28 Apr 2011 04:04:28
Government departments use combined heat and power
GSH Group, ENER-G and Telereal Trillium teamed up to install a combined heat and power (CHP) system at Quarry House in Leeds. The occupiers, the Department for Work and Pensions (DWP) and Department of Health are set to save £90,000 per year and reduce annual carbon emissions by over 430 tonnes with the high-tech energy-saving system.
The 500kW ENER-G CHP system, which produces 500kW of electricity and 568kW of heat, is set to transform the way DWP and the Department of Health use heating and reduce carbon emissions by converting a single fuel into both electricity and heat in a single process at the point of use. It represents the first installation of its kind within DWP’s portfolio and is designed to reduce energy consumption by up to 20 per cent at Quarry House.
Richard Fountain, head of sustainability and climate change at Department for Work and Pensions commented: "We are very proud of this installation and it is a highly rated example of the close working relationships within the government and with the service providers. We estimate net financial savings of around £90,000 a year and half a percent contribution to DWP’s overall carbon reduction target."
Simon Phillips, energy environment director for Telereal Trillium said: "Of all DWP’s properties, Quarry House uses three per cent of the total energy across the estate. In terms of electricity consumption, this was more than £1,000 a day, so the new system will deliver real savings immediately on the DWP’s energy costs."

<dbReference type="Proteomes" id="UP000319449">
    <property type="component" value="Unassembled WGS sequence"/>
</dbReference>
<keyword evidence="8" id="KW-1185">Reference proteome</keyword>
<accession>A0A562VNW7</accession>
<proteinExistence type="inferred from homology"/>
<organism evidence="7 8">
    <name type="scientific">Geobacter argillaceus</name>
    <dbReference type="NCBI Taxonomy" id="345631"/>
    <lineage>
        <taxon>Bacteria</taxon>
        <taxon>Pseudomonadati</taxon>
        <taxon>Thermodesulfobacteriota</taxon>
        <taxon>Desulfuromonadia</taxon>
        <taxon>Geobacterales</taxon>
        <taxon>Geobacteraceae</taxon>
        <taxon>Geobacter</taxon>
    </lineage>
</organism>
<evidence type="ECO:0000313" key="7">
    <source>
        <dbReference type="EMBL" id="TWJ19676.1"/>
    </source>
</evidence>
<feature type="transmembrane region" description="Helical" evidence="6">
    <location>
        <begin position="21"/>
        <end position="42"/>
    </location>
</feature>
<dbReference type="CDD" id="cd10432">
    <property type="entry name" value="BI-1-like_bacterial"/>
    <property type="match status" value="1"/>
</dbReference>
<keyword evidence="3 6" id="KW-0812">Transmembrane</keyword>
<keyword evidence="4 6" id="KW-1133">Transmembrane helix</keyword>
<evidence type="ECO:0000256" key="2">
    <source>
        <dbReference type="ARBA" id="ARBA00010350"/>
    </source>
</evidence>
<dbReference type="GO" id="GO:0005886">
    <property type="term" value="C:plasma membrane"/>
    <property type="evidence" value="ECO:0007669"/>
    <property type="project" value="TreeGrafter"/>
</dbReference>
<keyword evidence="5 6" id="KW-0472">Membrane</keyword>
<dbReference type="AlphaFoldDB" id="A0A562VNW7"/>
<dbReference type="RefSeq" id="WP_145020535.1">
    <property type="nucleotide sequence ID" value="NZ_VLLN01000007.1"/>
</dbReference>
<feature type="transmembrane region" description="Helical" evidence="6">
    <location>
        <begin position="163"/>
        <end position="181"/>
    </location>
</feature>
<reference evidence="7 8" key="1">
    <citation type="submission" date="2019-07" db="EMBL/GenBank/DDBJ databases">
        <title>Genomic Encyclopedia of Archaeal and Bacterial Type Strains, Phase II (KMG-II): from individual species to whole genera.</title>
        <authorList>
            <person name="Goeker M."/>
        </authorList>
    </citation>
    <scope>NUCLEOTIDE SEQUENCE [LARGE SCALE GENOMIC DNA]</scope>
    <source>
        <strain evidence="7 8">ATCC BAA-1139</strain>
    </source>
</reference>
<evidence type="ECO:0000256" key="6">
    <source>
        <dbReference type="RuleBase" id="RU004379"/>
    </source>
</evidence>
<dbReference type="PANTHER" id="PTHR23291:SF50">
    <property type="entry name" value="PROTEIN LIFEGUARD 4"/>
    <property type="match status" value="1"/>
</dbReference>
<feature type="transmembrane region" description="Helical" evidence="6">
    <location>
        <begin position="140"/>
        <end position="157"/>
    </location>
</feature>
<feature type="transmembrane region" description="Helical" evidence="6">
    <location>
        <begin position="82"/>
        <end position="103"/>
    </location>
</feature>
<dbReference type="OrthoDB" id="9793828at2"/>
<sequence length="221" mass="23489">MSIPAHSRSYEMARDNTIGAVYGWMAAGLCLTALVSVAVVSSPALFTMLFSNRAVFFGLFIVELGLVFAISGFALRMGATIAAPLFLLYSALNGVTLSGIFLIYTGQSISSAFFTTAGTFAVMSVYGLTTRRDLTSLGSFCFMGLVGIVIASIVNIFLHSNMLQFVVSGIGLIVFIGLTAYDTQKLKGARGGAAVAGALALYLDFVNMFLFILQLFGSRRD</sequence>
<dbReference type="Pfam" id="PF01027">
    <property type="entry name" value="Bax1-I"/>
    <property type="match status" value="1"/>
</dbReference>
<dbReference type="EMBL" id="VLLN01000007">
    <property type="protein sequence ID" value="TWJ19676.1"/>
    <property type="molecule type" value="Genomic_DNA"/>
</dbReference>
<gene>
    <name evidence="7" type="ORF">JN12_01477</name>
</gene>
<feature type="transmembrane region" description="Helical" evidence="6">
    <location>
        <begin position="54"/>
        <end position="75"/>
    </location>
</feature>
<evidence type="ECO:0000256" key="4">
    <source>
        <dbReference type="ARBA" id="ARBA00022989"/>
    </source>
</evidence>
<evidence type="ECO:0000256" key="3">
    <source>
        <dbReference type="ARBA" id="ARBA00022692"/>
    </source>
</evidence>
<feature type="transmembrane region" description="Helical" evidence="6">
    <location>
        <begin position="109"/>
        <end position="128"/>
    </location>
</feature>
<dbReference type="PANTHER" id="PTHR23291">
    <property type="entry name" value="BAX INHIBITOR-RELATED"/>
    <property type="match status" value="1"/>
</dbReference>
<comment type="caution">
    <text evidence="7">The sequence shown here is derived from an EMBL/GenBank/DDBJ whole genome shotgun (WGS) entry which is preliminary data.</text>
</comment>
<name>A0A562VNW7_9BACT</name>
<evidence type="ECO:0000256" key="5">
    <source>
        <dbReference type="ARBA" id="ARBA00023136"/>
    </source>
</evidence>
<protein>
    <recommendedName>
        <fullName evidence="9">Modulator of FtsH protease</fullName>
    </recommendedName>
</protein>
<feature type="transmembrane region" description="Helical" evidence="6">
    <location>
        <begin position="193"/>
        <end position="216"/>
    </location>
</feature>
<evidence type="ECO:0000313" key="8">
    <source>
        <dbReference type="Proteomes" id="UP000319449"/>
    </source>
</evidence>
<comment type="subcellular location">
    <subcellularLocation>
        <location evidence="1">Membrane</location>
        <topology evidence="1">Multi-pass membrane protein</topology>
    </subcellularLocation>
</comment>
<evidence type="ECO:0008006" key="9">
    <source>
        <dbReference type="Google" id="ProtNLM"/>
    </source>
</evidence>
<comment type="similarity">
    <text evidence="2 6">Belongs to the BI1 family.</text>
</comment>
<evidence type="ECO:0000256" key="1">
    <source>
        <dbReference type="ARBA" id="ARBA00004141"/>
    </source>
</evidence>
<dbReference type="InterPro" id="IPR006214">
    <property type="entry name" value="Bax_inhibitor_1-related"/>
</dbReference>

Tommy Fisher, technical project manager for GSH said: "We have worked closely with our partners Telereal Trillium and ENER-G to provide an innovative energy solution at Quarry House that will achieve considerable value for the two Government departments. It was a challenging project involving heavy plant equipment and technical challenges, so the successful installation is testament to the efforts and expertise of everyone involved."
Mark Pollard, senior project engineer at ENER-G said: "We all feel that the installation has been a great success. We finished within the budget and time frame, which given some of the restrictions at the start, was a fantastic achievement."
CHP is the simultaneous production of electricity and heat that is carbon reducing and offers an alternative to traditional fossil fuel power sources. An engine (normally gas fuelled) is linked to an alternator to produce the electricity; whist heat produced by the engine is collected from oil, jacket water and exhaust gases by heat exchangers, and used to heat the building. The process increases fuel efficiency and minimises energy loss.